American Realist Painter, 1844-1916.
Thomas Cowperthwait Eakins (July 25, 1844 ?C June 25, 1916) was a realist painter, photographer, sculptor, and fine arts educator. He is widely acknowledged to be one of the most important artists in American art history.
For the length of his professional career, from the early 1870s until his health began to fail some forty years later, Eakins worked exactingly from life, choosing as his subject the people of his hometown of Philadelphia. He painted several hundred portraits, usually of friends, family members, or prominent people in the arts, sciences, medicine, and clergy. Taken en masse, the portraits offer an overview of the intellectual life of Philadelphia in the late 19th and early 20th centuries; individually, they are incisive depictions of thinking persons. As well, Eakins produced a number of large paintings which brought the portrait out of the drawing room and into the offices, streets, parks, rivers, arenas, and surgical amphitheaters of his city. These active outdoor venues allowed him to paint the subject which most inspired him: the nude or lightly clad figure in motion. In the process he could model the forms of the body in full sunlight, and create images of deep space utilizing his studies in perspective.
No less important in Eakins' life was his work as a teacher. As an instructor he was a highly influential presence in American art. The difficulties which beset him as an artist seeking to paint the portrait and figure realistically were paralleled and even amplified in his career as an educator, where behavioral and sexual scandals truncated his success and damaged his reputation.
Eakins also took a keen interest in the new technologies of motion photography, a field in which he is now seen as an innovator. Eakins was a controversial figure whose work received little by way of official recognition during his lifetime. Since his death, he has been celebrated by American art historians as "the strongest, most profound realist in nineteenth-and early-twentieth-century American art". Related Paintings of Thomas Eakins :. | Bildnis des Physikers Henry A Rowland | Dirge | Cattle farmer | Portrait of Susan Macdowell Eakins | Two Person Dinghy |
Related Artists:Perry, Lilla Calbot
American, 1848-1933Georges de La Tour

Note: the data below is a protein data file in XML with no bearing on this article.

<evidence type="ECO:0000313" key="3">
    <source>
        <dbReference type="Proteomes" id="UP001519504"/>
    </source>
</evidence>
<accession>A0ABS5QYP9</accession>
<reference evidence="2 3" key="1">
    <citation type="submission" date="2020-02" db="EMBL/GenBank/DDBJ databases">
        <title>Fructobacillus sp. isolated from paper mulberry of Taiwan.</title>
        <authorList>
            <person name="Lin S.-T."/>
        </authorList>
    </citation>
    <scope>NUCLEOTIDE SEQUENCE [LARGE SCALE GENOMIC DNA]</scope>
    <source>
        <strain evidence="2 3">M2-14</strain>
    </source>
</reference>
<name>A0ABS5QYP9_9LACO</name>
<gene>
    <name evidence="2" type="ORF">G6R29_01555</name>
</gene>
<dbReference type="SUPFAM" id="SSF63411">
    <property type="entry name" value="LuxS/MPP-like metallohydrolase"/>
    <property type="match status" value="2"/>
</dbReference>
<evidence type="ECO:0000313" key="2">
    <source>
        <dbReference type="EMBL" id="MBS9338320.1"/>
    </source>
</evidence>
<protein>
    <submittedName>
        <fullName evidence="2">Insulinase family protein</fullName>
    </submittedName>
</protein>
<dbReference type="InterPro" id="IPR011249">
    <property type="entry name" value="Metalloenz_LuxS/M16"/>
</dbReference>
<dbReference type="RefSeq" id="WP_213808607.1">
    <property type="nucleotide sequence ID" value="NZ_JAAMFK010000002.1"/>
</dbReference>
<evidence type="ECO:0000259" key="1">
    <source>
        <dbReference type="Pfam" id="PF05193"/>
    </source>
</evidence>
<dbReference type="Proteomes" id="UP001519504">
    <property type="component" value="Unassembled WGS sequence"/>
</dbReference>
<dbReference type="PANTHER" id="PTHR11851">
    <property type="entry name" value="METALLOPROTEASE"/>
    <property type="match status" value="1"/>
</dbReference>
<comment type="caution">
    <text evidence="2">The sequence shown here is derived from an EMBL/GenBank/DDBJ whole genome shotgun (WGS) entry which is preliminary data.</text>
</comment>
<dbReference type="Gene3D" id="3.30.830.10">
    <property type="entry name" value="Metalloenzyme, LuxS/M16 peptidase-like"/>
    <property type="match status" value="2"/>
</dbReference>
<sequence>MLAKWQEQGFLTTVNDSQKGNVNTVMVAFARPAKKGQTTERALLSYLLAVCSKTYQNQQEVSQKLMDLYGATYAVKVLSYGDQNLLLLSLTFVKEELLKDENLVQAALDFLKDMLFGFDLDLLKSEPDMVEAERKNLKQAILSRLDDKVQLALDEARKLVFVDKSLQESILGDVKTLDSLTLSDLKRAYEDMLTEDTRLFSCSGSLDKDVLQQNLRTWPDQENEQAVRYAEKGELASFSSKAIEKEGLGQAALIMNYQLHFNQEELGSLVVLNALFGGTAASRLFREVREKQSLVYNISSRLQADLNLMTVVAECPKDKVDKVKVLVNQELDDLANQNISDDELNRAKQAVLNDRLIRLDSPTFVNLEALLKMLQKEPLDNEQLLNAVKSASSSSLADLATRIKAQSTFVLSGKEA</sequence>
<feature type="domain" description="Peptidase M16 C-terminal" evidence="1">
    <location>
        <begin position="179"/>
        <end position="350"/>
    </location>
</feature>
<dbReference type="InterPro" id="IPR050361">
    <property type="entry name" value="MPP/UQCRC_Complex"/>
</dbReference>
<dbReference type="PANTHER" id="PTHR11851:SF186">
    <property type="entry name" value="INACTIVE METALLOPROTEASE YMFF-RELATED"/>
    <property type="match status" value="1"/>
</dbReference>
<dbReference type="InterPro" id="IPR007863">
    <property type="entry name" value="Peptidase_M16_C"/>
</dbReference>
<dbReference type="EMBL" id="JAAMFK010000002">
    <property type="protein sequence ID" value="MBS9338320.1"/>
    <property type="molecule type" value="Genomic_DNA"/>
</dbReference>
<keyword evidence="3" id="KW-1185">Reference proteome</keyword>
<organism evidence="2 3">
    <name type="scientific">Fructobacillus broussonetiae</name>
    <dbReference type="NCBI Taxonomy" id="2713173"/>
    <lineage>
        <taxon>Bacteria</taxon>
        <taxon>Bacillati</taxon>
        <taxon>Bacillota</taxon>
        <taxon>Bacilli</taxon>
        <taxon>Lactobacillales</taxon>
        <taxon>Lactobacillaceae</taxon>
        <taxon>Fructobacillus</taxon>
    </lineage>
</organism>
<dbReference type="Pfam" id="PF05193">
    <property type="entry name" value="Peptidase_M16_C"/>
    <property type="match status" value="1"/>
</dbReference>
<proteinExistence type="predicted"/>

Georges de La Tour Galleries
His early work shows influences from Caravaggio, probably via his Dutch followers, and the genre scenes of cheats??as in The Fortune Teller ??and fighting beggars clearly derive from the Dutch Caravaggisti, and probably also his fellow-Lorrainer, Jacques Bellange. These are believed to date from relatively early in his career.
La Tour is best known for the nocturnal light effects which he developed much further than his artistic predecessors had done, and transferred their use in the genre subjects in the paintings of the Dutch Caravaggisti to religious painting in his. Unlike Caravaggio his religious paintings lack dramatic effects. He painted these in a second phase of his style, perhaps beginning in the 1640s, using chiaroscuro, careful geometrical compositions, and very simplified painting of forms. His work moves during his career towards greater simplicity and stillness ?? taking from Caravaggio very different qualities than Jusepe de Ribera and his Tenebrist followers did.
He often painted several variations on the same subjects, and his surviving output is relatively small. His son Etienne was his pupil, and distinguishing between their work in versions of La Tour's compositions is difficult. The version of the Education of the Virgin, in the Frick Collection in New York is an example, as the Museum itself admits. Another group of paintings (example left), of great skill but claimed to be different in style to those of de La Tour, have been attributed to an unknown "Hurdy-gurdy Master". All show older male figures (one group in Malibu includes a female), mostly solitary, either beggars or saints.
After his death in 1652, La Tour's work was largely forgotten until rediscovered by Hermann Voss, a German scholar, in 1915. In 1935 an exhibition in Paris began the revival in interest among a wider public. In the twentieth century a number of his works were identified once more, and forgers tried to help meet the new demand; many aspects of his œuvre remain controversial among art historians.Alexandre-Denis Abel de Pujol